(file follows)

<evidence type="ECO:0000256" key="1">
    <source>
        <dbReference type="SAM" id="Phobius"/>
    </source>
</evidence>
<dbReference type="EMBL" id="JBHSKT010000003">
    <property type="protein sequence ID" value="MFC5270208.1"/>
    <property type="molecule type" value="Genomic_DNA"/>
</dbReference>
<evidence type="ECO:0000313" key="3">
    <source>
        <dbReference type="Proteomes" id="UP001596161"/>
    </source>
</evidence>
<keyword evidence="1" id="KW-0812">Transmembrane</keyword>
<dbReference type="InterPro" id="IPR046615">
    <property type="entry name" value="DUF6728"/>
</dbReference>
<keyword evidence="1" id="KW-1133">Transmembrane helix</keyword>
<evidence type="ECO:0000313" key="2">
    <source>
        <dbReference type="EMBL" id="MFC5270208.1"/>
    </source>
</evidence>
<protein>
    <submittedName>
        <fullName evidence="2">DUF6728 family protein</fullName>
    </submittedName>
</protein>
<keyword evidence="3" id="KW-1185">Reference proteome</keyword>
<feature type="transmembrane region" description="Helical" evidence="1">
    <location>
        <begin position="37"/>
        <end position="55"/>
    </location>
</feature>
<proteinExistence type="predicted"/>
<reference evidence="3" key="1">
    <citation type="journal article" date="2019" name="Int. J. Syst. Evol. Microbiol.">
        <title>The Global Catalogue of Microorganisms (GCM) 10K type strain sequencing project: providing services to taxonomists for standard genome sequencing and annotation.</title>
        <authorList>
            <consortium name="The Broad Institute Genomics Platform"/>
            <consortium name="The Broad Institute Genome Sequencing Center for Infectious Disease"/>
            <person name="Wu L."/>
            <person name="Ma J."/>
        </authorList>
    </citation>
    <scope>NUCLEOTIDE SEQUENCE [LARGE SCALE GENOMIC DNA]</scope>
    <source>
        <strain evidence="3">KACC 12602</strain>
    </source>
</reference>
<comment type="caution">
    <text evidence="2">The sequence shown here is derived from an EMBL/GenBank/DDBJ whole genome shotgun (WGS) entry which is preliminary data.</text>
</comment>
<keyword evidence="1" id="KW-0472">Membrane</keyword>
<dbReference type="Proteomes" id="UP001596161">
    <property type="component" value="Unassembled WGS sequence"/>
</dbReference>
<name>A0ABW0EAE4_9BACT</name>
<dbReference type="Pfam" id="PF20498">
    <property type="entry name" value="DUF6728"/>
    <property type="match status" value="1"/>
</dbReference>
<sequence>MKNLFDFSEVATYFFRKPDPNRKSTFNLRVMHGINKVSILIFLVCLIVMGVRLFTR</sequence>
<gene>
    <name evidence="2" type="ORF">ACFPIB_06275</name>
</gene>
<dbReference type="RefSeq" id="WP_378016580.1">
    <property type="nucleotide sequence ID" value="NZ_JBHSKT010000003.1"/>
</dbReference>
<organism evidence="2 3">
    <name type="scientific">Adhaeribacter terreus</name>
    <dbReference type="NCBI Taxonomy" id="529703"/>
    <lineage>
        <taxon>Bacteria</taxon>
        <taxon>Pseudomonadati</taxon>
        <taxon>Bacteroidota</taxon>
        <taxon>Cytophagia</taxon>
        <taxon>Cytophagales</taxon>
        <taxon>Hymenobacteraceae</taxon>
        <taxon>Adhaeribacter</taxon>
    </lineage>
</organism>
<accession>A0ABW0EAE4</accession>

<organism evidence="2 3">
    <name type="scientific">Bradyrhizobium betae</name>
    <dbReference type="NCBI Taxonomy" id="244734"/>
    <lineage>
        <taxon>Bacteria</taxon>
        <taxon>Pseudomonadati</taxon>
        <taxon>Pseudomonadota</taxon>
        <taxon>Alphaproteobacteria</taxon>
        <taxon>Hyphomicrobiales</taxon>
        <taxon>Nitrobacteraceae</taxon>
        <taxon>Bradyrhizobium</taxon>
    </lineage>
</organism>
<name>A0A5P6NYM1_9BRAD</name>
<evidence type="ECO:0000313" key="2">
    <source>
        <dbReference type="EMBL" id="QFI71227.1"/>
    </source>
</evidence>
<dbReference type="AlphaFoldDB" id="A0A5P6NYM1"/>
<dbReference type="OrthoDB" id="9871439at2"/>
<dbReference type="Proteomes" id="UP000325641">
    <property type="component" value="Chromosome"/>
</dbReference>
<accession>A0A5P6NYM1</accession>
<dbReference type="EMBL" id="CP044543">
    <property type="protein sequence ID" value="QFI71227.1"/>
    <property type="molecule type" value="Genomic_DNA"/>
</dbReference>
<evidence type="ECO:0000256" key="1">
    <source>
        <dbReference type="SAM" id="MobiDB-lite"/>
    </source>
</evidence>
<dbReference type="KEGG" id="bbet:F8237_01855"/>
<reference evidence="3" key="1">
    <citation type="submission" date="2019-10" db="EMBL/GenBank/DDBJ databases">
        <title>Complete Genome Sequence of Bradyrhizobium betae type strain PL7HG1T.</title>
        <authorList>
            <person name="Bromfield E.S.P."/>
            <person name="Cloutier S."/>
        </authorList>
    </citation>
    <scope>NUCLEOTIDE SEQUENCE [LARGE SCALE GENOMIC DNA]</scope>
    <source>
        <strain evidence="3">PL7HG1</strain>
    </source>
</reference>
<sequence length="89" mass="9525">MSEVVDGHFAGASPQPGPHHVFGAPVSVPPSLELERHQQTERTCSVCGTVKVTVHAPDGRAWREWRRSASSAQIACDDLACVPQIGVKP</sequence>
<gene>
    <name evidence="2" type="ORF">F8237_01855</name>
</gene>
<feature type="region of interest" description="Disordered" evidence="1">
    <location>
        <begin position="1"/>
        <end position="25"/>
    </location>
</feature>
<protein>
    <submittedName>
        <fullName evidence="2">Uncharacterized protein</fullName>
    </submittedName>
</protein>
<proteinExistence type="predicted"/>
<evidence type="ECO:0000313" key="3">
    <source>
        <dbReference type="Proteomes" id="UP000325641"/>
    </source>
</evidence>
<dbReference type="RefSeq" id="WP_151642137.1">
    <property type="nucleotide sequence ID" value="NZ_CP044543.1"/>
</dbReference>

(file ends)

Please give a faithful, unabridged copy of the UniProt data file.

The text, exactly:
<evidence type="ECO:0000256" key="1">
    <source>
        <dbReference type="SAM" id="Phobius"/>
    </source>
</evidence>
<dbReference type="EMBL" id="JBHSKT010000003">
    <property type="protein sequence ID" value="MFC5270208.1"/>
    <property type="molecule type" value="Genomic_DNA"/>
</dbReference>
<evidence type="ECO:0000313" key="3">
    <source>
        <dbReference type="Proteomes" id="UP001596161"/>
    </source>
</evidence>
<keyword evidence="1" id="KW-0812">Transmembrane</keyword>
<dbReference type="InterPro" id="IPR046615">
    <property type="entry name" value="DUF6728"/>
</dbReference>
<keyword evidence="1" id="KW-1133">Transmembrane helix</keyword>
<evidence type="ECO:0000313" key="2">
    <source>
        <dbReference type="EMBL" id="MFC5270208.1"/>
    </source>
</evidence>
<protein>
    <submittedName>
        <fullName evidence="2">DUF6728 family protein</fullName>
    </submittedName>
</protein>
<keyword evidence="3" id="KW-1185">Reference proteome</keyword>
<feature type="transmembrane region" description="Helical" evidence="1">
    <location>
        <begin position="37"/>
        <end position="55"/>
    </location>
</feature>
<proteinExistence type="predicted"/>
<reference evidence="3" key="1">
    <citation type="journal article" date="2019" name="Int. J. Syst. Evol. Microbiol.">
        <title>The Global Catalogue of Microorganisms (GCM) 10K type strain sequencing project: providing services to taxonomists for standard genome sequencing and annotation.</title>
        <authorList>
            <consortium name="The Broad Institute Genomics Platform"/>
            <consortium name="The Broad Institute Genome Sequencing Center for Infectious Disease"/>
            <person name="Wu L."/>
            <person name="Ma J."/>
        </authorList>
    </citation>
    <scope>NUCLEOTIDE SEQUENCE [LARGE SCALE GENOMIC DNA]</scope>
    <source>
        <strain evidence="3">KACC 12602</strain>
    </source>
</reference>
<comment type="caution">
    <text evidence="2">The sequence shown here is derived from an EMBL/GenBank/DDBJ whole genome shotgun (WGS) entry which is preliminary data.</text>
</comment>
<keyword evidence="1" id="KW-0472">Membrane</keyword>
<dbReference type="Proteomes" id="UP001596161">
    <property type="component" value="Unassembled WGS sequence"/>
</dbReference>
<name>A0ABW0EAE4_9BACT</name>
<dbReference type="Pfam" id="PF20498">
    <property type="entry name" value="DUF6728"/>
    <property type="match status" value="1"/>
</dbReference>
<sequence>MKNLFDFSEVATYFFRKPDPNRKSTFNLRVMHGINKVSILIFLVCLIVMGVRLFTR</sequence>
<gene>
    <name evidence="2" type="ORF">ACFPIB_06275</name>
</gene>
<dbReference type="RefSeq" id="WP_378016580.1">
    <property type="nucleotide sequence ID" value="NZ_JBHSKT010000003.1"/>
</dbReference>
<organism evidence="2 3">
    <name type="scientific">Adhaeribacter terreus</name>
    <dbReference type="NCBI Taxonomy" id="529703"/>
    <lineage>
        <taxon>Bacteria</taxon>
        <taxon>Pseudomonadati</taxon>
        <taxon>Bacteroidota</taxon>
        <taxon>Cytophagia</taxon>
        <taxon>Cytophagales</taxon>
        <taxon>Hymenobacteraceae</taxon>
        <taxon>Adhaeribacter</taxon>
    </lineage>
</organism>
<accession>A0ABW0EAE4</accession>

<organism evidence="2 3">
    <name type="scientific">Bradyrhizobium betae</name>
    <dbReference type="NCBI Taxonomy" id="244734"/>
    <lineage>
        <taxon>Bacteria</taxon>
        <taxon>Pseudomonadati</taxon>
        <taxon>Pseudomonadota</taxon>
        <taxon>Alphaproteobacteria</taxon>
        <taxon>Hyphomicrobiales</taxon>
        <taxon>Nitrobacteraceae</taxon>
        <taxon>Bradyrhizobium</taxon>
    </lineage>
</organism>
<name>A0A5P6NYM1_9BRAD</name>
<evidence type="ECO:0000313" key="2">
    <source>
        <dbReference type="EMBL" id="QFI71227.1"/>
    </source>
</evidence>
<dbReference type="AlphaFoldDB" id="A0A5P6NYM1"/>
<dbReference type="OrthoDB" id="9871439at2"/>
<dbReference type="Proteomes" id="UP000325641">
    <property type="component" value="Chromosome"/>
</dbReference>
<accession>A0A5P6NYM1</accession>
<dbReference type="EMBL" id="CP044543">
    <property type="protein sequence ID" value="QFI71227.1"/>
    <property type="molecule type" value="Genomic_DNA"/>
</dbReference>
<evidence type="ECO:0000256" key="1">
    <source>
        <dbReference type="SAM" id="MobiDB-lite"/>
    </source>
</evidence>
<dbReference type="KEGG" id="bbet:F8237_01855"/>
<reference evidence="3" key="1">
    <citation type="submission" date="2019-10" db="EMBL/GenBank/DDBJ databases">
        <title>Complete Genome Sequence of Bradyrhizobium betae type strain PL7HG1T.</title>
        <authorList>
            <person name="Bromfield E.S.P."/>
            <person name="Cloutier S."/>
        </authorList>
    </citation>
    <scope>NUCLEOTIDE SEQUENCE [LARGE SCALE GENOMIC DNA]</scope>
    <source>
        <strain evidence="3">PL7HG1</strain>
    </source>
</reference>
<sequence length="89" mass="9525">MSEVVDGHFAGASPQPGPHHVFGAPVSVPPSLELERHQQTERTCSVCGTVKVTVHAPDGRAWREWRRSASSAQIACDDLACVPQIGVKP</sequence>
<gene>
    <name evidence="2" type="ORF">F8237_01855</name>
</gene>
<feature type="region of interest" description="Disordered" evidence="1">
    <location>
        <begin position="1"/>
        <end position="25"/>
    </location>
</feature>
<protein>
    <submittedName>
        <fullName evidence="2">Uncharacterized protein</fullName>
    </submittedName>
</protein>
<proteinExistence type="predicted"/>
<evidence type="ECO:0000313" key="3">
    <source>
        <dbReference type="Proteomes" id="UP000325641"/>
    </source>
</evidence>
<dbReference type="RefSeq" id="WP_151642137.1">
    <property type="nucleotide sequence ID" value="NZ_CP044543.1"/>
</dbReference>